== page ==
Interview: Lostboycrow Dives Deep into His Writing Process

LA-based Lostboycrow is best known for his charismatic yet soulful indietronica music. While touring in support of his new EPs, he chatted with us before the Boston show about his writing process, Spin the Globe tour, and on the importance of what the Lostboycrow project means to him.

 

Loveless Magazine: What made you decide to release your first album split up into EPs?

Lostboycrow: It was kind of just the sign of the times combined with wanting to try new things- to find new ways to tell a story. We live in a world where a lot of people are trying to push a single. It’s a streaming world and it’s kind of this vicious circle where people are only listening to singles and that’s then producing less artists and more songs. I don’t want to deny my surroundings and my outlet- Spotify is a huge part of what I do- so I wanted to keep the model of releasing singles, but I wanted to tell my story and give people something to really latch on to. And I think that is vastly important and a lost art. People still really care about albums and will always love albums and I wanted to make an album so I found a way to release it in a way that made sense with what we have been doing. And now we’re recording more albums.

LM: Do you feel there was a progression either in sound or in process between the three EPs? If so, in what ways?

LBC: Definitely. Some of the songs were written with some overlap. Some of the second and third EPs were written at the same time but I knew even while I was writing when something was definitely meant for the third EP because I wanted the second one to be where lyrically all of the songs fit under the umbrella of nostalgia and romanticizing the past and people of our past. I wanted the sound to be a little more experimental and leave you feeling a bit stranded and thinking ‘What exactly is Lostboycrow now?’. That was the story, so I kind of wanted the music to match and the third is a progression of that.

LM: Some of your songs contain the same line or lines that seemingly overlap. Do you consciously do this to link your songs together? Do you feel it’s important to build bridges between your songs lyrically/sonically/visually?

LBC: Yes to all those things! It’s not like I tried to necessarily put the line “Where it all goes” in “Spin The Globe” or anything but I think that the songs and the lyrics show themselves to me the way they want to be a certain way and it just calls for it. Maybe where people might think that’s weird or dismissive I embrace it and I think it’s such a cool thing. I don’t hear a lot of people do it and I don’t know why but a big part of my story is connecting the songs with those phrases and those themes that are essentially who I am and what I’ve been through. It’s something that I’ll always do and I love doing especially in this world of songs and playlists and no artists. I just want to create worlds for people to live in and I think when you connect everything lyrically, and not just visually or sonically, it reinforces everything that you’re doing. It feels to me that way and it makes me feel like everything I’m doing is connected and a part of me and I really like it.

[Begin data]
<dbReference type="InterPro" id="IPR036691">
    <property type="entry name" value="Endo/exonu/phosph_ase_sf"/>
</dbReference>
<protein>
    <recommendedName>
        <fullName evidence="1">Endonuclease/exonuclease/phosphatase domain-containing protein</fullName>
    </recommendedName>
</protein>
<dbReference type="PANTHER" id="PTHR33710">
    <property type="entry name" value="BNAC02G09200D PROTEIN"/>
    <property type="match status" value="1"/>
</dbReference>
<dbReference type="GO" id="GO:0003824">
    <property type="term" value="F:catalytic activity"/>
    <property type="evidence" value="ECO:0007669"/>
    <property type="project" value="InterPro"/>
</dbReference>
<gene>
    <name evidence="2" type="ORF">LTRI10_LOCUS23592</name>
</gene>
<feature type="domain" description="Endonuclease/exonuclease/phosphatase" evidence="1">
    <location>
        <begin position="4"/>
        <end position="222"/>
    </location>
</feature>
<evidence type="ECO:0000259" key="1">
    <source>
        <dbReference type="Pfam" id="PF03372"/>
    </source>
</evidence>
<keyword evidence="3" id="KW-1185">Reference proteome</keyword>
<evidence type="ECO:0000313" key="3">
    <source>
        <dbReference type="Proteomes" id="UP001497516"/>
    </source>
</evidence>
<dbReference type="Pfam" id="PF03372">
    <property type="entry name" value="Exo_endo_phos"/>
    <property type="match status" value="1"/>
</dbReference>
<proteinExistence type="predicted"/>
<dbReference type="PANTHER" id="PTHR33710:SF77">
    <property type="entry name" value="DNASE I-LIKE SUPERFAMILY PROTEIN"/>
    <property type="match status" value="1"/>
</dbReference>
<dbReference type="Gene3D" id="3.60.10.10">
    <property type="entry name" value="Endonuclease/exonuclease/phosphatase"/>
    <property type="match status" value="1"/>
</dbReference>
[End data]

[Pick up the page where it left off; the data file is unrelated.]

LM: Would you ever consider making a fluid EP/album?

LBC: Absolutely! I would love to do that.

LM: One of the focuses of your songwriting is storytelling, do you feel as though the use of other languages (such as in “C’est La Vie” and “Cindy At The Window”) more effectively portrays the story you’re trying to communicate?

LBC: Yeah! Sometimes it’s for other people and sometimes it’s just for me. “Cindy At The Window” was about a very specific person and a very specific time in a very specific place, so I wanted to use the language from that person, that time, and that place because I think that’s a beautiful sort of time stamp. It’s not something that a lot of people do, and maybe rightfully so you never want to butcher someone else’s language, but I think part of music and art is understanding people and connecting with people so even if it’s just me learning one phrase I think it’s a cool way to connect. I hope to one day be fluent in many languages; in my life I think that’s important.